Western Great Lakes Bird and Bat Observatory

Citizen Science

The Migratory Bird Treaty Act Is 100 Years Old!

Tundra Swans by JT

Tundra Swans by Joel Trick

By Kate Redmond

This year marks the 100th anniversary of the Migratory Bird Treaty Act of 1918, a landmark piece of legislation aimed at protecting birds.

To set the stage, at the beginning of the 20th century, bag limits on waterfowl and other game birds were generous (if they existed at all), sometimes allowing hunters to take as many as 75 ducks daily for 150 days. Birds were killed, an estimated five million annually in the late 1890’s, for their feathers, used in women’s hats and other fashion items (https://www.npr.org/sections/npr-history dept/2015/07/15/422860307/hats-off-to-women-who-saved-the-birds). 

In some areas, it was a tradition to see how many birds you could shoot on Christmas Day. (This “Christmas Side Hunt” inspired Frank Chapman to launch an alternate tradition: the Christmas Bird Count, in 1900.) Wood Ducks had disappeared from much of their historic range. The Passenger Pigeon, which darkened the skies in uncountable numbers into the mid-1800s, was gone, the victim of habitat destruction and massive overhunting. (Pigeons were shot even while sitting on eggs, and the plump fledglings were killed before they could leave the nest.) The last Passenger Pigeon had died in the Cincinnati Zoo in 1914.

The Migratory Bird Treaty Act of 1918 (MBTA) united the United States and the United Kingdom (on behalf of Canada) in an effort to protect migratory birds, dead or alive, by making it illegal to “pursue, hunt, take, capture, kill, possess, sell, purchase, barter, import, export, or transport any migratory bird, or any part, nest, or egg or any such bird, unless authorized under a permit issued by the Secretary of the Interior;” and the Act also established the government’s role in codifying hunting regulations. It had its roots in the Weeks-McLean Migratory Bird Act of 1913, which attempted to protect songbirds and other migratory birds because of their value as controllers of insect pests. The MBTA passed with bi-partisan support, which it has enjoyed ever since. Like Passenger Pigeons, the number of birds that have benefited from the MBTA in the last century is uncountable.

There have been revisions of the MBTA since 1918. Mexico, Japan, and Russia have signed on; the law was broadened to provide protection for habitat; bird species, including some that don’t actually migrate, were added (and some, like the non-native Mute Swan, were removed); eagle feathers may be possessed by Native American tribes for religious ceremonies, and feathers may be used in Alaskan native artwork; and, controversially, an exemption was made for inadvertent killing of birds during military training and testing exercises. http://www.audubon.org/news/the-history-and-evolution-migratory-bird-treaty-act. Permits are issued for activities like hunting, falconry, taxidermy, education, research, and killing/removal of nuisance birds.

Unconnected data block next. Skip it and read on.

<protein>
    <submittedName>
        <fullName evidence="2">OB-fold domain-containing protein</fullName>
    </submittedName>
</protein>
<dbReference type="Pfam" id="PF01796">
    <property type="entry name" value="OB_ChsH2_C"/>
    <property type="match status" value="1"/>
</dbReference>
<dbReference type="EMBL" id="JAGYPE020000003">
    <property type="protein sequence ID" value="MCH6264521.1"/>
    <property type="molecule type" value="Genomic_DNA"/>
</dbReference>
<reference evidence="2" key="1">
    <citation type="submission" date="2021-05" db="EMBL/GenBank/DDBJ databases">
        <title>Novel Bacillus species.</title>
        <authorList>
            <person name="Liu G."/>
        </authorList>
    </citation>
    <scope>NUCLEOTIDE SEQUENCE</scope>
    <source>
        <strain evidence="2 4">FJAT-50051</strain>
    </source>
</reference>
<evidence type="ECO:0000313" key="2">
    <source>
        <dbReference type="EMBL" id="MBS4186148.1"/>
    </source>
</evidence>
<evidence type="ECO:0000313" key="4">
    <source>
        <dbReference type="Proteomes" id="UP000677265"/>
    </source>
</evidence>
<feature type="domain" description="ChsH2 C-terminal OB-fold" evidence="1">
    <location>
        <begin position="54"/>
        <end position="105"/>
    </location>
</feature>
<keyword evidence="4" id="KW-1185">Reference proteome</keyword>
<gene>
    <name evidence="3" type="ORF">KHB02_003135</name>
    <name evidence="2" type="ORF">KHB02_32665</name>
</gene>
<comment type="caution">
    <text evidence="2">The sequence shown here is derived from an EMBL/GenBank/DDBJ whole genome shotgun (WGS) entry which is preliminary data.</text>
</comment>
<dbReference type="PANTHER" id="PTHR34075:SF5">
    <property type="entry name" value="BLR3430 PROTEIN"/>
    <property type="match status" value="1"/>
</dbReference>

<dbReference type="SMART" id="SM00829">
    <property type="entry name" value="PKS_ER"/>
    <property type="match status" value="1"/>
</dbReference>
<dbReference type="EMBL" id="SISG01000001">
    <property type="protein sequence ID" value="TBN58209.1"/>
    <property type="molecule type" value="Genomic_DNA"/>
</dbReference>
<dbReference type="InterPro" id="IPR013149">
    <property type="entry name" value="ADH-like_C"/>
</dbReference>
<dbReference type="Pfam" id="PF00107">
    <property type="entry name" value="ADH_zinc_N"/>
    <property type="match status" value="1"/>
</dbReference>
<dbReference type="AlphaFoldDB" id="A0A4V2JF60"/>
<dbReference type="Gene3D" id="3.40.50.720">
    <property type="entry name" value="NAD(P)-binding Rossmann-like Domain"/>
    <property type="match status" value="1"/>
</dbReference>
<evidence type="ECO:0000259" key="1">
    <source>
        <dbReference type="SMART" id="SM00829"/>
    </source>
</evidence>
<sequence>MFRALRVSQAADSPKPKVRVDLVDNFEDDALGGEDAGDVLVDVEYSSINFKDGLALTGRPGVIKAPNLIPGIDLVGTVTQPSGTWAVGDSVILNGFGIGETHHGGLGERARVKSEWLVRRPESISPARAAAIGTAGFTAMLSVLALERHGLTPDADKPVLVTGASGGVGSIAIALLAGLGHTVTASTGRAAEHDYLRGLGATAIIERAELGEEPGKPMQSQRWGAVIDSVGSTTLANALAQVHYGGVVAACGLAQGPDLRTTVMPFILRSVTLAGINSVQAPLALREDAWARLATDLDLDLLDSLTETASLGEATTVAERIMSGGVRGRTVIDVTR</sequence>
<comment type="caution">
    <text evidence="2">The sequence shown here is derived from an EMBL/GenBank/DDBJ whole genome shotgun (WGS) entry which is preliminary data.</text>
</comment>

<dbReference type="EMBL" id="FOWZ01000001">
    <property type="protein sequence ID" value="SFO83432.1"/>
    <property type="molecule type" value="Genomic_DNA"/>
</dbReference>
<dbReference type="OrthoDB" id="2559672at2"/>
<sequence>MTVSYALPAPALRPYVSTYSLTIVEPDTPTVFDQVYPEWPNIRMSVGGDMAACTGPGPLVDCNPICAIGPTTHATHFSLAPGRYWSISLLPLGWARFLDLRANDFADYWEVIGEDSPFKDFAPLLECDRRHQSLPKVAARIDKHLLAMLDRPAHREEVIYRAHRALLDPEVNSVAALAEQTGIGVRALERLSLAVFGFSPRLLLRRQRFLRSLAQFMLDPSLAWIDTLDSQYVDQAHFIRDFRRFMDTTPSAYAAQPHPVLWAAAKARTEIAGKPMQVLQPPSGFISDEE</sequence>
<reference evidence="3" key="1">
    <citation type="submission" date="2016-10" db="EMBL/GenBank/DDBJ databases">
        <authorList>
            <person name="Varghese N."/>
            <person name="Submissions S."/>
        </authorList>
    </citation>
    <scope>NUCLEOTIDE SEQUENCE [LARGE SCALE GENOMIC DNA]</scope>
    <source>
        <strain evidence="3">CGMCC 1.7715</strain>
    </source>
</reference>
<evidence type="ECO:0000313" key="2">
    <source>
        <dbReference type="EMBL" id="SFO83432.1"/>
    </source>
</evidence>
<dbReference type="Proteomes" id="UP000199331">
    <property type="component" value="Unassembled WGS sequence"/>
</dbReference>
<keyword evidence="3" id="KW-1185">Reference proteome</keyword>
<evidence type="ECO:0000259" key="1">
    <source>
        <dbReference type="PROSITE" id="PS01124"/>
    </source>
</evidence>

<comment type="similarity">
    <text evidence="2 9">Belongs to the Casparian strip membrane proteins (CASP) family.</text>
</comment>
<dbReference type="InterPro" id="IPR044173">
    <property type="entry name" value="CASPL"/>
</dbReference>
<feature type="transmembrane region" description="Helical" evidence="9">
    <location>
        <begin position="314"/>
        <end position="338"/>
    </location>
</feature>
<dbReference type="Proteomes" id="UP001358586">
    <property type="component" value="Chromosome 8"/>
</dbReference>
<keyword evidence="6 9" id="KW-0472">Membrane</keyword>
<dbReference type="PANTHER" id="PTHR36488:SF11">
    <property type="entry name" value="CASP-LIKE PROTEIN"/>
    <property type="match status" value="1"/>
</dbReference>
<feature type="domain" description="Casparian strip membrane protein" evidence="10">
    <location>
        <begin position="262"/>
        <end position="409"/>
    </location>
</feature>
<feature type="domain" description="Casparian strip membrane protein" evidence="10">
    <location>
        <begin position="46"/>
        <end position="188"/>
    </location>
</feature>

Technically, the law makes it illegal to possess last year’s nests (though songbirds do not re-use them) and even feathers, potentially putting nature centers, Scouts, science teachers, and nature-lovers afoul of the law. Knocking down an occupied robin or swallow nest above your back door is also illegal, and MBTA protection even extends to 19th-century bird dioramas and to old nest and egg collections.

  Not everyone is in love with the MBTA. Birds face threats today that didn’t exist 100 years ago—wind farms, power lines, communications towers, oil spills, industrial wastewater ponds, etc. The MBTA allowed wildlife agencies to charge individuals who willfully took birds illegally, and it also provided an incentive for companies and utilities whose operations result in accidental kills (called “incidental takes”) to adopt “best practices.” The historic intent (and proven track record) of the MBTA has been threatened since 2015, when the US Fish and Wildlife Service, the agency that enforces it, announced their plan to reconsider prosecution of “incidental takes” caused by industry practices. In 2017, utilities and other businesses were exempted from accountability and enforcement under the MBTA for killing non-game, migratory birds. As the National Audubon Society points out, this removes any incentives for companies to protect birds.

  As of mid-April, 2018, the Interior Department announced that corporations or individuals whose actions result in the accidental killing of birds will not be prosecuted. In an article in the Washington Post, reporter Darryl Fears quotes from the new Interior Department guidelines: “the take [killing] of birds resulting from an activity is not prohibited by the Migratory Bird Treaty Act when the underlying purpose of that activity is not to take birds. ‘For example,’ the guidance said, ‘a person who destroys a structure such as a barn knowing that it is full of baby owls in nests is not liable for killing them.’ All that is relevant is that the landowner undertook an action that did not have the killing of barn owls as its purpose.”

Here’s the full list of protected species: https://www.fws.gov/birds/management/managed-species/migratory-bird-treaty-act-protected-species.php (the first half of the list is “alphabetical,” but if you scroll down about half way, the same birds appear listed taxonomically – ducks, loons, grebes, etc.  

For more information, see: